calling and context... an important distinction
Reading through the comments about the quarter life crisis has had me thinking about my own trajectory over the past 30 years. Though there are many issues (relationships, money, ambivalence about commitment), it seems that the issue of finding one's 'destiny' remains (as it was when I was 25) one of the most important issues. Since this issue of decision making, and wanting to 'get it right' are important factors in this post college, post masters, post-post graduate period of life, I offer these observations, based on looking back:
1. Finding one's calling is the first thing. "Calling" might be a bad word because it can be interpreted as finding the particulars of life, such as where, in particular I'll live, and what, in particular I'll do. The prior question, though, really ought to be, "what energizes me?" because, as Frederick Beuchner said (approximately): "our calling is to be found in that place where the world's need and our deep gladness intersect." Each of us needs to discover the activities that energize us and those that drain us, the activities at which we excel, and those the one's at which we're terrible.
2. The calling is more general than you think. My own journey has included seemingly disparate pursuits; architecture, music composition, Bible teaching, beginning a wilderness ministry, pastoring an urban church, writing a book. Though, at first, these things seem utterly unrelated, looking back, I can clearly see a theme: I enjoy creating. Once something's been created, I'm not so good at maintaining it, but the creation of the new thing ( a new building, a new public space, a new string quartet, a new sermon) is deeply energizing to me. It slowly dawned on me, over the years, that the 'what' that was being created was less important to me, than the act of creating.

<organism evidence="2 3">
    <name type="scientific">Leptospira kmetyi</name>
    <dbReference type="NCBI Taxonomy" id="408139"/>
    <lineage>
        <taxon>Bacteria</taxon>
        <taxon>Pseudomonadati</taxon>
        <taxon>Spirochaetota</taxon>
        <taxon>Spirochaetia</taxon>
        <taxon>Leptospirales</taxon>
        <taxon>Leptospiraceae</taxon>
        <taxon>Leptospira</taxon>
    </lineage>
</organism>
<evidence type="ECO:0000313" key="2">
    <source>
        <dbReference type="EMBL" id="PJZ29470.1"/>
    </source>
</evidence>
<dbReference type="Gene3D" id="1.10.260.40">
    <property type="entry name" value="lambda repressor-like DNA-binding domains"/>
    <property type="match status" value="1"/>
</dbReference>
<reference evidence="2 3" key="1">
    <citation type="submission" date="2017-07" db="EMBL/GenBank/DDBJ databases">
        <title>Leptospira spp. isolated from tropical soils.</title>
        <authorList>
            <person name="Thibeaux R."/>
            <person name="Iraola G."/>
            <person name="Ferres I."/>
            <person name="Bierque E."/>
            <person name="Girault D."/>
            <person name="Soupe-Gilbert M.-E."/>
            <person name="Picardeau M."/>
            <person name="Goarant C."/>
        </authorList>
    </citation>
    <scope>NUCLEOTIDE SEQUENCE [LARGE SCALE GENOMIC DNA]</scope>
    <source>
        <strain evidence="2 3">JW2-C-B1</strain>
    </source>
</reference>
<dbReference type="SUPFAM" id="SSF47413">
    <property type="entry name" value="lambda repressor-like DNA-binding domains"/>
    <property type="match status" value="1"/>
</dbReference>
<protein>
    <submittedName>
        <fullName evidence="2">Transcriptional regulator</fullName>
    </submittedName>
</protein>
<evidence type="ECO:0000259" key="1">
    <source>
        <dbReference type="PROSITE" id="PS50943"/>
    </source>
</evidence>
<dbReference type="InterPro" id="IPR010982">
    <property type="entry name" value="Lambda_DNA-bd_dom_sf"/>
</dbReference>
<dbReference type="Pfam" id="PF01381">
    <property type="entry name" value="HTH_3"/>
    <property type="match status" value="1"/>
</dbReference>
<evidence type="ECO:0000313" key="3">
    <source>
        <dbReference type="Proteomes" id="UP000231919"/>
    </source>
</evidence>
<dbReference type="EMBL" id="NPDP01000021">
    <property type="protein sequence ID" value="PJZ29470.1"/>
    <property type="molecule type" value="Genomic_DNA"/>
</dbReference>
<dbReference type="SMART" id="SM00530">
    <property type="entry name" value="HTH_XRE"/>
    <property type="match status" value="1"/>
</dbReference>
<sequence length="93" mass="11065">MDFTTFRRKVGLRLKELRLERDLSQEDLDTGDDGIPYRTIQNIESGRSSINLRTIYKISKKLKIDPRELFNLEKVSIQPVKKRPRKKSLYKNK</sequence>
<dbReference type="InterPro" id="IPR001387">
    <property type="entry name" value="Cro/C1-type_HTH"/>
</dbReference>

For others it's serving, or leading, or facilitating, or reconciling, or relating, or discovering that become the operative words. Finding that operative word, that thing which motivates and energizes, is terribly important. I'm not sure how it's found, other than to say that I was never told by my parents that I could "do anything". Instead I was taught, directly and indirectly, to follow a path that energized me, without giving much consideration to the possibilities of livelihood. Having received permission to pursue the energizing stuff, I gravitated naturally towards creating.
3. Finding contexts is more art than science. In my case, the movement from architecture to music, music to Bible teaching, came about as a result of what I can only describe as encounters with God. I wouldn't have chosen to be a Bible teacher or a pastor, wouldn't have known these things bring me joy, any more than I knew that I loved mushrooms until I tried them on a pizza once. Prior to that pizza, I'd presumed them to nothing more than disgustingly soft fungi. Who knew they'd be good? Who knew Bible study and teaching would be a joy? Someone asked me to teach a class once. After saying no a few times, I said yes. It's made all the difference. I'd better not presume that I know what context I'll like until I try it.
Along these lines, I'll note that we need to be open to contexts outside of our comfort zone, as Paul was when God gave him a Gentile context for ministry rather than a Jewish one. Am I open?
On the other hand, it's helpful to recognize that, like calling, some contexts can bring us deep gladness, and we should embrace that as a gift. I love the Pacific Northwest; the rain, the trees, the glaciers, the salmon, the mediocre sports teams, the great symphony, the coffee obsession, the casual lifestyle. It's as if I'm made for this place on the earth. Almost every morning, when I wake up, I thank God that I'm able to live in this place and do this thing that bring me joy.
In general, I wonder if all of us 't worry too much about context and not enough about calling? I wonder if we think that the key to fulfillment is finding the right context (ie: the right job in the right place) rather than seeking to understand our calling and, whatever the context, jumping into the deep end, absorbing ourselves in learning to do better whatever it is that we're created to do.
I hesitate to offer any of this because my own story is only my own story, and is certainly fraught with not only unique circumstances, but failures and shortcomings. Still, I hope that the principles related to context and calling are helpful to those in the quarter life crisis. I find them to be profoundly helpful right now, in midlife, as I think about my own future: context comes from calling.